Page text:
September 15, 2019 | 68° F

Majority of students believe bribery happens at their University

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Jerry Zheng, a content editor at One Class, said that in a national survey conducted, students said they were aware of the privileges of being rich, which was why they believed admissions bribery happens at their university.

Recently, a study found that 63% of college students believe that bribery happens at their university. It was done following the college admissions scandal in which parents used bribery to get their children accepted into various universities. 

This study, performed by Jerry Zheng, a content editor at OneClass, also found that a third of “campus liberals” want the admissions process to be regulated. 

Zheng said that there are students who want the admissions process to have federal involvement and regulations due to the way in which the current process has failed to measure up to the highest standards of integrity. 

In this study, Zheng said that students who received a spot through bribery not only put the position of others students at stake, but also the integrity of the university at stake as well. 

“It’s understandable for some students to want to see federal regulations in the admissions process,” Zheng said. “Some likely believe the prestige of their degree is at stake if their school continues to falter in this way.”

In his study, Zheng said that students are aware of the privileges wealth offers, which is why a majority of students believe admissions bribery does happen at their school. 

Adam Hannavi, a School of Arts and Sciences first-year, provided his input on the issue, and said he has seen a lot about this scandal recently.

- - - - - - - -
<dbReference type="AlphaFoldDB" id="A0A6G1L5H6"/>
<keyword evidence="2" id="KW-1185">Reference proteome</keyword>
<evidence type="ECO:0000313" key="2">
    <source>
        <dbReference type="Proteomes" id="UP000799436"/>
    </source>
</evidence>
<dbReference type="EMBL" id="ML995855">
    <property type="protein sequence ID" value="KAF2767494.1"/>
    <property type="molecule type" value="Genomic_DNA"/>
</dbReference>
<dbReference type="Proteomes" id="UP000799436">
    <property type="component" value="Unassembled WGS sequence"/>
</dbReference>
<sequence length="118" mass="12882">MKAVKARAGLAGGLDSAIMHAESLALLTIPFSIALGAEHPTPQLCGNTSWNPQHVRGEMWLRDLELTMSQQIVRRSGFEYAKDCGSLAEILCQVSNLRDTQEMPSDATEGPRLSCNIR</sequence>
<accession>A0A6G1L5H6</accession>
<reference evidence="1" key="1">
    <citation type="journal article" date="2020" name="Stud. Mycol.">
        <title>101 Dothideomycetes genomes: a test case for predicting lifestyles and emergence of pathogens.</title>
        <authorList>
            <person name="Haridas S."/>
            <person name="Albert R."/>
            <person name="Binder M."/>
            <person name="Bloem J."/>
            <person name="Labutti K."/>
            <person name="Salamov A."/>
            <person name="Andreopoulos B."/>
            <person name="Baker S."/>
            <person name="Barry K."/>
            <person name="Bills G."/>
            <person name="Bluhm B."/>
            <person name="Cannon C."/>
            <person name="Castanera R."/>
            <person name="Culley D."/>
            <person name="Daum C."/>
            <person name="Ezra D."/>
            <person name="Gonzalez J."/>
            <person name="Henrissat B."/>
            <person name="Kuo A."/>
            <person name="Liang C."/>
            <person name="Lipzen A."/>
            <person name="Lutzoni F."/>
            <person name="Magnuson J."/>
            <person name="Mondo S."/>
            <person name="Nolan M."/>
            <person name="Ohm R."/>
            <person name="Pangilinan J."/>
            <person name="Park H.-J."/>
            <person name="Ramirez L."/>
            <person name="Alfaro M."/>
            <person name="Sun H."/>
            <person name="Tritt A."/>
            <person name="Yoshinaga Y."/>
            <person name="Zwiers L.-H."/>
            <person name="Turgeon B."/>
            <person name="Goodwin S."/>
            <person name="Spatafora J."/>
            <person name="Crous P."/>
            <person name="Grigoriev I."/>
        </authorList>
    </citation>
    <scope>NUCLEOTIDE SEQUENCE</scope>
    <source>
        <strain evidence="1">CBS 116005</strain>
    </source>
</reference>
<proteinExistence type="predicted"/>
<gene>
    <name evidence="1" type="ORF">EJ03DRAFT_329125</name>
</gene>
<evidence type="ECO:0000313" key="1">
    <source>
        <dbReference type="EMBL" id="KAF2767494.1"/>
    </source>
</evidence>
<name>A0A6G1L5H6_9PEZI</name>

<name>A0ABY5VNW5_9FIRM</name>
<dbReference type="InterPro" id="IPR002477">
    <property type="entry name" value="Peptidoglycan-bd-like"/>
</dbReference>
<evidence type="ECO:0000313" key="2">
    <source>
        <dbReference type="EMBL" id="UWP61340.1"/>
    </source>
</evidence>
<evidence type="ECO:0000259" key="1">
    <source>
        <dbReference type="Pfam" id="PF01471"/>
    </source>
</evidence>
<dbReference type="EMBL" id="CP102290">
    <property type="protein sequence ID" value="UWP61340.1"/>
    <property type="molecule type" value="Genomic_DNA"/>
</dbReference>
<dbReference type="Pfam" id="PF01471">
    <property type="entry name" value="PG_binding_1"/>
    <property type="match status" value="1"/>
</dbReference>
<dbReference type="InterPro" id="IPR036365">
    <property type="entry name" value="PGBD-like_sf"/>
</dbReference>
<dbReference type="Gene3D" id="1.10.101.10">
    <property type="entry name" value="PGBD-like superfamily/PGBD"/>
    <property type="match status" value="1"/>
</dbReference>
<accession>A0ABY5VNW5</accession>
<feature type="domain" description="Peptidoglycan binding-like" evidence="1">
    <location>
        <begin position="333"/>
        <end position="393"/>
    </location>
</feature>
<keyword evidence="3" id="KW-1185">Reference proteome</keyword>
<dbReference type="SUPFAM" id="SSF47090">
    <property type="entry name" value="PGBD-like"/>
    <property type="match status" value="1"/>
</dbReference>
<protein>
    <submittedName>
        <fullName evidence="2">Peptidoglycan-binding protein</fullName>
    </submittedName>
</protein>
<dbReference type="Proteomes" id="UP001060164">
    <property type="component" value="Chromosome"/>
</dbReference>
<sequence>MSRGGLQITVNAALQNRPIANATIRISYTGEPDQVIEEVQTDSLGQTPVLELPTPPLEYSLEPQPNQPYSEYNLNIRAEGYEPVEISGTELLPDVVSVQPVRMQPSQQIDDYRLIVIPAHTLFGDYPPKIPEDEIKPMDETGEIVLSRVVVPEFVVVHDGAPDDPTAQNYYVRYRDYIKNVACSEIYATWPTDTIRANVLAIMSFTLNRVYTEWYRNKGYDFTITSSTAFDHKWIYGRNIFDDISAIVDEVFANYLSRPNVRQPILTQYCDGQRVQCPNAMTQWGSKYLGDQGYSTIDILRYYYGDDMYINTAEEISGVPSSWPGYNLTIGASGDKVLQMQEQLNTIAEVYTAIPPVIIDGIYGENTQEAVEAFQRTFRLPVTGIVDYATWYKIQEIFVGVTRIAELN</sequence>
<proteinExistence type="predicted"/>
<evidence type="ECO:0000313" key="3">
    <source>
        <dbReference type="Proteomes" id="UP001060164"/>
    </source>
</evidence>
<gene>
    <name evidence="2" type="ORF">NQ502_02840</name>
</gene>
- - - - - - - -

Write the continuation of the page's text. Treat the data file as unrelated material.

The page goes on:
“This made me very upset,” Hannavi said. “To have their children just get easily accepted, while many people have to work hard for that privilege.”

Hannavi said that he himself had to work hard all throughout high school to get accepted to Rutgers, and even has to pay for schooling on his own. 

“People want to gain more money and if people have money to give, they will accept anyone into the University," he said.

He also said that while he does not know, he thinks bribery could be happening at Rutgers because it is becoming the reality nowadays. 

Neal Buccino, an associate director of Public and Media Relations at Rutgers Communications, said that the Rutgers Office of Admissions operates with integrity to select the most qualified students across not only the country, but the world. 

Buccino added that the Fall 2018 first-year class had an average SAT score of 1299 and GPA of 3.8, making it a highly competitive class. 

“Its success is shown by both the excellent qualifications and the great diversity of our Fall 2018 incoming first-year class,” Buccino said. “Which was the largest in Rutgers history.” 

Madison McGay

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